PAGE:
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Cold winter messages from Scotland

von Wilfried Klöpping

We’ve had our first real cold snap of the winter. There’s been snow over the Highlands and the North East. Temperatures dropped to minus 8 degrees in places. In the cities, the pavements have been covered in black ice. I know this because I have joined the queues of cautious penguin-like figures edging along the slippery surfaces wondering when we are going to break a flipper. Later in the week it all turned to a kind of sleety rain, as it does in Scotland. Inside, huddled round our TV sets, we’ve been watching the Chancellor’s bleak mid-winter message…the years of austerity will go on and on, beyond 2015 and until who-knows-when. In the Scottish parliament, the first minister Alex Salmond said „the poor will bear the brunt.“ On average, he said, they will be £200 worse off as a result of the mini-budget. He welcomed the £330m of extra capital spending allocated to Scotland but reminded us that it only slightly reverses an overall 23 per cent cut in capital spending previously imposed by the Chancellor.

Everyone is now waiting to see what the extra money will be spent on. John Swinney, the finance minister, has a list of 33 „shovel-ready“ projects which could begin by the spring. They include business developments on the Clyde and in the port of Leith, affordable housing in deprived communities, trunk road maintenance, college improvements, and Commonwealth Games legacy projects. A full list comes to a total of £800m which is what – says Mr Swinney – the government should be spending to get the economy going again. The cold economic climate was reflected in the latest household spending figures which show a drop in Scotland – unlike in the rest of the UK. The Scots families are spending on average £440 a week, cutting back on holidays, new cars, televisions and furniture. House repossessions rose by 30 per cent last year, to 20 a day. We are even drinking less – there’s been a 5 per cent drop in sales of alcohol over the last two years.

The hard times are inevitably being used by the SNP to underline their case for independence. In a major speech in Glasgow on Monday, the deputy first minister Nicola Sturgeon said: „We are already half way there – we have brought half the powers home and made a success of it.“ She argued that the referendum in 2014 should not be about how „British“ or „Scottish“ we feel, but should be about what kind of country we want to be. It’s an interesting sign that the SNP pitch during the campaign will not be about constitutional matters – independence, membership of the EU or NATO or the Sterling zone – but about the economy and social justice. They will be campaigning on issues like government support for industry, free education, a free health service, free care for the elderly, all paid for by progressive taxation in a more equal society.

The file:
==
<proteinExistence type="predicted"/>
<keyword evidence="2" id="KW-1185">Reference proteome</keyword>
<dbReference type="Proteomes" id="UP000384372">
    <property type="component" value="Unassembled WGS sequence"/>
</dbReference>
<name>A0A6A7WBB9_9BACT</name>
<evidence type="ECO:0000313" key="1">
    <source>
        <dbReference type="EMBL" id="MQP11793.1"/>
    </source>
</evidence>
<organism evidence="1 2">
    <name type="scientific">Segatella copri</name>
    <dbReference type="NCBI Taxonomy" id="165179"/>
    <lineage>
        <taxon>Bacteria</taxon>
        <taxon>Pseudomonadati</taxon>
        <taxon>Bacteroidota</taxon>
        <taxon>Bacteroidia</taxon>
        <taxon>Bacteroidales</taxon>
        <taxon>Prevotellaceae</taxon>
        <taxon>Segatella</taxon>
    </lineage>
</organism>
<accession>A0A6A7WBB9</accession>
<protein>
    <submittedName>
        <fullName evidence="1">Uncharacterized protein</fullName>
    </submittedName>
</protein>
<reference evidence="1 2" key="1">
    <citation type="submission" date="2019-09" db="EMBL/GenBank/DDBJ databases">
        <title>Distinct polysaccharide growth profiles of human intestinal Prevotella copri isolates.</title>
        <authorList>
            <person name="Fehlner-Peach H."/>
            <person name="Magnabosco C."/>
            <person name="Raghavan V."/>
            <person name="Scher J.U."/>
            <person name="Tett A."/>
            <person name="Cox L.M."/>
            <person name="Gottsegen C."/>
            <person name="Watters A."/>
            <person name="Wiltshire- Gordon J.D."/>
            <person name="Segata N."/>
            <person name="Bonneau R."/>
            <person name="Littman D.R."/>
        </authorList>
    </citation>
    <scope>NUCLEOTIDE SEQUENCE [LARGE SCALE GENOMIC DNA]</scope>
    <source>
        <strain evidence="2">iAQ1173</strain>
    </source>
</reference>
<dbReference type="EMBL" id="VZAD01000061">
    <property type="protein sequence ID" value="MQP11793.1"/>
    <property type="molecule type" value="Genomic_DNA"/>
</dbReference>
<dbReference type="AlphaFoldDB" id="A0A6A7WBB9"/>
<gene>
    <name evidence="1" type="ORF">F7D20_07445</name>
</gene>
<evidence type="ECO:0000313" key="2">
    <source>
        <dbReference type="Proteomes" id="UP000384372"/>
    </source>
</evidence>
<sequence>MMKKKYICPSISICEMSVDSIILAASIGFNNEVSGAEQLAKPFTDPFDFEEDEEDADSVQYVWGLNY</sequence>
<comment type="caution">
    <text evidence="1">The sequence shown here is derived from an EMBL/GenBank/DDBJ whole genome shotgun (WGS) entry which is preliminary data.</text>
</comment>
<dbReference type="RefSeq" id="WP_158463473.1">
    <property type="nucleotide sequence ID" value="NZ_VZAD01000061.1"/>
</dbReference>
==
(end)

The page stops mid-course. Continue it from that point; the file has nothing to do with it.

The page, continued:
The unionist parties may thus be out-manoeuvred if they continue to stress the legalistic issues, as they have been doing this week. They made much of a leaked letter from Brussels suggesting that an independent Scotland would have to negotiate its way into the European Union rather than being automatically accepted. Regular readers may remember me reporting a storm in the turbulent waters of the Scottish arts a few weeks ago. Well, it has blown away the chief executive of the new arts agency Creative Scotland Andrew Dixon. He resigned after months of criticism by leading artists, writers and musicians. It was never clear what they were complaining about, other than „ill-conceived decision-making and a lack of empathy and regard for Scottish culture.“ Could it be that their own projects were no longer being supported and that Mr Dixon is from England? I only ask.

You will be glad to hear that the „high hedges bill“ is back on the agenda in the Scottish Parliament. It is ten years since a limit on the height of garden hedges was first suggested and a backlog of some 5,000 cases has been steadily growing, as quick as leylandi trees. Committee members were told that hedges were being used as „weapons“ in neighbour-wars over solar panels or planning applications. There is already a law against high hedges in England, Wales and Northern Ireland and the suggestion is that Scotland should follow suit with a limit of two meters on the height of any garden hedge. Wildlife experts have warned however that we should not be too trimmer-happy and that individual trees should not be classed as hedges, as they provide valuable habitats for birds and insects. It is perhaps fear of the new anti-hedge law that has driven a robin red-breast to take up residence in a Tesco store in Inverness. Staff have been forced to close the store from time to time to usher him back to his hedge. The housing charity Shelter should feature him on this year’s Christmas card.

But I don’t want to end on bleak mid-winter news. So let us rejoice that Celtic have made it into the final 16 of the European Champions League. It may have been a last minute penalty which took them past Spartak Moscow but it shows that, despite the distressing state of Scottish football, there is hope that after a tough winter there will eventually be a Scottish spring.

John Knox

Fotocredits: Udo Haafke

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